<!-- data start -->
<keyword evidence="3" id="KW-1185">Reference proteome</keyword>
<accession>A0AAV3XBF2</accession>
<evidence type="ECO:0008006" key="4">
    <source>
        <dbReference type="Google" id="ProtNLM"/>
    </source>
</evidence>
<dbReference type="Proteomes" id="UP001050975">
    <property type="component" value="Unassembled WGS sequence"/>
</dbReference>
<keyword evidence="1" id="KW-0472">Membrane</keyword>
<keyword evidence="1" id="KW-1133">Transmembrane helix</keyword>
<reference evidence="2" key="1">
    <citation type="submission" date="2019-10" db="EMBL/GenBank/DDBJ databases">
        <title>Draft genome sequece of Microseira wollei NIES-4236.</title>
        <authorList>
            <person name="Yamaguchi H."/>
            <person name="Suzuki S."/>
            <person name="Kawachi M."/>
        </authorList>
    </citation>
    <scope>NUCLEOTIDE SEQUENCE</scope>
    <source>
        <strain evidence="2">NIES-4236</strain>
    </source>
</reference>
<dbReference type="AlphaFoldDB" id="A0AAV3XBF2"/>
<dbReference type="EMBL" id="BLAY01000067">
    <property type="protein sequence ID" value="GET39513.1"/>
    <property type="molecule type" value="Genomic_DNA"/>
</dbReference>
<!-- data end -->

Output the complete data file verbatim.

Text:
<keyword evidence="3" id="KW-1185">Reference proteome</keyword>
<accession>A0AAV3XBF2</accession>
<evidence type="ECO:0008006" key="4">
    <source>
        <dbReference type="Google" id="ProtNLM"/>
    </source>
</evidence>
<dbReference type="Proteomes" id="UP001050975">
    <property type="component" value="Unassembled WGS sequence"/>
</dbReference>
<keyword evidence="1" id="KW-0472">Membrane</keyword>
<keyword evidence="1" id="KW-1133">Transmembrane helix</keyword>
<reference evidence="2" key="1">
    <citation type="submission" date="2019-10" db="EMBL/GenBank/DDBJ databases">
        <title>Draft genome sequece of Microseira wollei NIES-4236.</title>
        <authorList>
            <person name="Yamaguchi H."/>
            <person name="Suzuki S."/>
            <person name="Kawachi M."/>
        </authorList>
    </citation>
    <scope>NUCLEOTIDE SEQUENCE</scope>
    <source>
        <strain evidence="2">NIES-4236</strain>
    </source>
</reference>
<dbReference type="AlphaFoldDB" id="A0AAV3XBF2"/>
<dbReference type="EMBL" id="BLAY01000067">
    <property type="protein sequence ID" value="GET39513.1"/>
    <property type="molecule type" value="Genomic_DNA"/>
</dbReference>